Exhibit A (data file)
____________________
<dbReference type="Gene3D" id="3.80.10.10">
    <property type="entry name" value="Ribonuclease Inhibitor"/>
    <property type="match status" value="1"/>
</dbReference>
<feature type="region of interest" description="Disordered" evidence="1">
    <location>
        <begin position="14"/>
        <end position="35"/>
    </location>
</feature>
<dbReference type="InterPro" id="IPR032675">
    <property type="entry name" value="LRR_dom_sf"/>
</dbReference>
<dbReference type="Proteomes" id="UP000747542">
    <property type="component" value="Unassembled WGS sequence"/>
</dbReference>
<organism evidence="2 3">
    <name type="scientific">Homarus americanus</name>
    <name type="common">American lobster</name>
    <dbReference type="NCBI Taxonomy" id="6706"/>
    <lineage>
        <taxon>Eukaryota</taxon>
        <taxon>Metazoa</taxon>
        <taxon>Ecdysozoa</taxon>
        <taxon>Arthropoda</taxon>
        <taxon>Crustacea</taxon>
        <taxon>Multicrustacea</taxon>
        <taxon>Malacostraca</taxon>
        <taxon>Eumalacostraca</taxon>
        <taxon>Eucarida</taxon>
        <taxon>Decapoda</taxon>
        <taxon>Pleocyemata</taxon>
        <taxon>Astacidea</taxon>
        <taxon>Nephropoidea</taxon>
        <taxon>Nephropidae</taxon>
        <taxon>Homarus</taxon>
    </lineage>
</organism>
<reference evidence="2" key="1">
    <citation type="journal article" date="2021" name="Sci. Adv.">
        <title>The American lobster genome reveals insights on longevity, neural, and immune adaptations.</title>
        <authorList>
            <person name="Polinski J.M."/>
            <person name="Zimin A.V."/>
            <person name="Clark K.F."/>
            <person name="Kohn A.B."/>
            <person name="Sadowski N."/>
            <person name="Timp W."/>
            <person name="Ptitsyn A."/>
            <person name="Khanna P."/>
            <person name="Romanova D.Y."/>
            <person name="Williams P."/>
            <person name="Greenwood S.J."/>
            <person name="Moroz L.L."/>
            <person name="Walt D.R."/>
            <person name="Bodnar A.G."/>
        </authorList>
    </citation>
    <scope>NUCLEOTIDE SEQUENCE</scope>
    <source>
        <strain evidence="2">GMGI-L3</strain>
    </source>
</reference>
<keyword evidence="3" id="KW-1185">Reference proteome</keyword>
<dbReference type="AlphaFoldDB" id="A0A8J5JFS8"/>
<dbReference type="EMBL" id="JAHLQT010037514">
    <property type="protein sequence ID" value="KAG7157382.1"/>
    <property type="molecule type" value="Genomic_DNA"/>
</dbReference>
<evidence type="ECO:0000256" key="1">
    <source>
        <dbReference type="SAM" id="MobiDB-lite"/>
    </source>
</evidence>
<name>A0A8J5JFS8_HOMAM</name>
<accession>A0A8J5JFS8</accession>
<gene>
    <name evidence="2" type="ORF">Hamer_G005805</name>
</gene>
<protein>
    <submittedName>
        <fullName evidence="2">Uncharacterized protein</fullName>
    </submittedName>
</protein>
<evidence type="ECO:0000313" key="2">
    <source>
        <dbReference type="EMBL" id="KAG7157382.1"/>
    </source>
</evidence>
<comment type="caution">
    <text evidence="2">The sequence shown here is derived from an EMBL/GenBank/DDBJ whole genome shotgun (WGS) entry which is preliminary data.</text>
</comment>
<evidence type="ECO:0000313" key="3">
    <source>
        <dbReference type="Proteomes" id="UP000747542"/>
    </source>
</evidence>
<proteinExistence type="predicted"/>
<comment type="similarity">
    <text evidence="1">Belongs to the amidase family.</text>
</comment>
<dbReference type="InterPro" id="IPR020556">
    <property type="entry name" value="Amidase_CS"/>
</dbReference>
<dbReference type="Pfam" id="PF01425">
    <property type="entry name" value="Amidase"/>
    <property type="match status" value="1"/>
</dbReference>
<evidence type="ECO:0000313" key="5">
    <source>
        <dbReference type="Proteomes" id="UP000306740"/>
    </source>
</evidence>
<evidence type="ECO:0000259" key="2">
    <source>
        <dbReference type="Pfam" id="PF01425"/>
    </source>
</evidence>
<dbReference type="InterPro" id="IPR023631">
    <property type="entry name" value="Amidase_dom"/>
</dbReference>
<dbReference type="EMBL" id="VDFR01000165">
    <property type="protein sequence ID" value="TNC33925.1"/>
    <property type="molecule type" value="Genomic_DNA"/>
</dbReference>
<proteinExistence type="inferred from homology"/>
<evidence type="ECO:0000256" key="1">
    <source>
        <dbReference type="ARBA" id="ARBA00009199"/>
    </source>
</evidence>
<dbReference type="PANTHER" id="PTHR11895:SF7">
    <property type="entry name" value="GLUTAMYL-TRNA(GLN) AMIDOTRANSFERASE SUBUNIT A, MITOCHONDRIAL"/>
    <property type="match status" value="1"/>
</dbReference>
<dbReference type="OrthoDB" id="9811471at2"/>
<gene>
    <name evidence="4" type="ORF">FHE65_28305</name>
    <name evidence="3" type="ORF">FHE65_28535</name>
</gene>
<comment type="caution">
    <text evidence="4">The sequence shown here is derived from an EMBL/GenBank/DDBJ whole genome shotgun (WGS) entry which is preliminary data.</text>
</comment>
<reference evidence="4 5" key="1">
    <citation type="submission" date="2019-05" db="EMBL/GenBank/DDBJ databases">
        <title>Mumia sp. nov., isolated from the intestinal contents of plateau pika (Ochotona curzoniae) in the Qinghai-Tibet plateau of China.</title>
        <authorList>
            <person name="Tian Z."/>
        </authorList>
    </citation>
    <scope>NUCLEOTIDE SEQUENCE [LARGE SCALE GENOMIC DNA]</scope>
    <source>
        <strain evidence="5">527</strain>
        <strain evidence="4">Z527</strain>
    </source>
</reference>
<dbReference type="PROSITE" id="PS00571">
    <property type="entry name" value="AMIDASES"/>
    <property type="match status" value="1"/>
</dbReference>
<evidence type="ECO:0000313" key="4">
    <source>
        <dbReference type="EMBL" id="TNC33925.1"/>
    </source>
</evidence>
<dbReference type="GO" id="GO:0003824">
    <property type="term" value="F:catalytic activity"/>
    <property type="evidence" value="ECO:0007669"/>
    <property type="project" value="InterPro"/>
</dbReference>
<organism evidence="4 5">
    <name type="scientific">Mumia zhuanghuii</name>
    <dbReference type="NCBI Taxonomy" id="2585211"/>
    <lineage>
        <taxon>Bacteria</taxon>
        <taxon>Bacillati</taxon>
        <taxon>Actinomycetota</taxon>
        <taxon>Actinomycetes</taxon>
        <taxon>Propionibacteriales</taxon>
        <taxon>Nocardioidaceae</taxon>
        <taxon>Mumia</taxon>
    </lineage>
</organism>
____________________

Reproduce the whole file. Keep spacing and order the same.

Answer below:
<dbReference type="Gene3D" id="3.80.10.10">
    <property type="entry name" value="Ribonuclease Inhibitor"/>
    <property type="match status" value="1"/>
</dbReference>
<feature type="region of interest" description="Disordered" evidence="1">
    <location>
        <begin position="14"/>
        <end position="35"/>
    </location>
</feature>
<dbReference type="InterPro" id="IPR032675">
    <property type="entry name" value="LRR_dom_sf"/>
</dbReference>
<dbReference type="Proteomes" id="UP000747542">
    <property type="component" value="Unassembled WGS sequence"/>
</dbReference>
<organism evidence="2 3">
    <name type="scientific">Homarus americanus</name>
    <name type="common">American lobster</name>
    <dbReference type="NCBI Taxonomy" id="6706"/>
    <lineage>
        <taxon>Eukaryota</taxon>
        <taxon>Metazoa</taxon>
        <taxon>Ecdysozoa</taxon>
        <taxon>Arthropoda</taxon>
        <taxon>Crustacea</taxon>
        <taxon>Multicrustacea</taxon>
        <taxon>Malacostraca</taxon>
        <taxon>Eumalacostraca</taxon>
        <taxon>Eucarida</taxon>
        <taxon>Decapoda</taxon>
        <taxon>Pleocyemata</taxon>
        <taxon>Astacidea</taxon>
        <taxon>Nephropoidea</taxon>
        <taxon>Nephropidae</taxon>
        <taxon>Homarus</taxon>
    </lineage>
</organism>
<reference evidence="2" key="1">
    <citation type="journal article" date="2021" name="Sci. Adv.">
        <title>The American lobster genome reveals insights on longevity, neural, and immune adaptations.</title>
        <authorList>
            <person name="Polinski J.M."/>
            <person name="Zimin A.V."/>
            <person name="Clark K.F."/>
            <person name="Kohn A.B."/>
            <person name="Sadowski N."/>
            <person name="Timp W."/>
            <person name="Ptitsyn A."/>
            <person name="Khanna P."/>
            <person name="Romanova D.Y."/>
            <person name="Williams P."/>
            <person name="Greenwood S.J."/>
            <person name="Moroz L.L."/>
            <person name="Walt D.R."/>
            <person name="Bodnar A.G."/>
        </authorList>
    </citation>
    <scope>NUCLEOTIDE SEQUENCE</scope>
    <source>
        <strain evidence="2">GMGI-L3</strain>
    </source>
</reference>
<keyword evidence="3" id="KW-1185">Reference proteome</keyword>
<dbReference type="AlphaFoldDB" id="A0A8J5JFS8"/>
<dbReference type="EMBL" id="JAHLQT010037514">
    <property type="protein sequence ID" value="KAG7157382.1"/>
    <property type="molecule type" value="Genomic_DNA"/>
</dbReference>
<evidence type="ECO:0000256" key="1">
    <source>
        <dbReference type="SAM" id="MobiDB-lite"/>
    </source>
</evidence>
<name>A0A8J5JFS8_HOMAM</name>
<accession>A0A8J5JFS8</accession>
<gene>
    <name evidence="2" type="ORF">Hamer_G005805</name>
</gene>
<protein>
    <submittedName>
        <fullName evidence="2">Uncharacterized protein</fullName>
    </submittedName>
</protein>
<evidence type="ECO:0000313" key="2">
    <source>
        <dbReference type="EMBL" id="KAG7157382.1"/>
    </source>
</evidence>
<comment type="caution">
    <text evidence="2">The sequence shown here is derived from an EMBL/GenBank/DDBJ whole genome shotgun (WGS) entry which is preliminary data.</text>
</comment>
<evidence type="ECO:0000313" key="3">
    <source>
        <dbReference type="Proteomes" id="UP000747542"/>
    </source>
</evidence>
<proteinExistence type="predicted"/>
<comment type="similarity">
    <text evidence="1">Belongs to the amidase family.</text>
</comment>
<dbReference type="InterPro" id="IPR020556">
    <property type="entry name" value="Amidase_CS"/>
</dbReference>
<dbReference type="Pfam" id="PF01425">
    <property type="entry name" value="Amidase"/>
    <property type="match status" value="1"/>
</dbReference>
<evidence type="ECO:0000313" key="5">
    <source>
        <dbReference type="Proteomes" id="UP000306740"/>
    </source>
</evidence>
<evidence type="ECO:0000259" key="2">
    <source>
        <dbReference type="Pfam" id="PF01425"/>
    </source>
</evidence>
<dbReference type="InterPro" id="IPR023631">
    <property type="entry name" value="Amidase_dom"/>
</dbReference>
<dbReference type="EMBL" id="VDFR01000165">
    <property type="protein sequence ID" value="TNC33925.1"/>
    <property type="molecule type" value="Genomic_DNA"/>
</dbReference>
<proteinExistence type="inferred from homology"/>
<evidence type="ECO:0000256" key="1">
    <source>
        <dbReference type="ARBA" id="ARBA00009199"/>
    </source>
</evidence>
<dbReference type="PANTHER" id="PTHR11895:SF7">
    <property type="entry name" value="GLUTAMYL-TRNA(GLN) AMIDOTRANSFERASE SUBUNIT A, MITOCHONDRIAL"/>
    <property type="match status" value="1"/>
</dbReference>
<dbReference type="OrthoDB" id="9811471at2"/>
<gene>
    <name evidence="4" type="ORF">FHE65_28305</name>
    <name evidence="3" type="ORF">FHE65_28535</name>
</gene>
<comment type="caution">
    <text evidence="4">The sequence shown here is derived from an EMBL/GenBank/DDBJ whole genome shotgun (WGS) entry which is preliminary data.</text>
</comment>
<reference evidence="4 5" key="1">
    <citation type="submission" date="2019-05" db="EMBL/GenBank/DDBJ databases">
        <title>Mumia sp. nov., isolated from the intestinal contents of plateau pika (Ochotona curzoniae) in the Qinghai-Tibet plateau of China.</title>
        <authorList>
            <person name="Tian Z."/>
        </authorList>
    </citation>
    <scope>NUCLEOTIDE SEQUENCE [LARGE SCALE GENOMIC DNA]</scope>
    <source>
        <strain evidence="5">527</strain>
        <strain evidence="4">Z527</strain>
    </source>
</reference>
<dbReference type="PROSITE" id="PS00571">
    <property type="entry name" value="AMIDASES"/>
    <property type="match status" value="1"/>
</dbReference>
<evidence type="ECO:0000313" key="4">
    <source>
        <dbReference type="EMBL" id="TNC33925.1"/>
    </source>
</evidence>
<dbReference type="GO" id="GO:0003824">
    <property type="term" value="F:catalytic activity"/>
    <property type="evidence" value="ECO:0007669"/>
    <property type="project" value="InterPro"/>
</dbReference>
<organism evidence="4 5">
    <name type="scientific">Mumia zhuanghuii</name>
    <dbReference type="NCBI Taxonomy" id="2585211"/>
    <lineage>
        <taxon>Bacteria</taxon>
        <taxon>Bacillati</taxon>
        <taxon>Actinomycetota</taxon>
        <taxon>Actinomycetes</taxon>
        <taxon>Propionibacteriales</taxon>
        <taxon>Nocardioidaceae</taxon>
        <taxon>Mumia</taxon>
    </lineage>
</organism>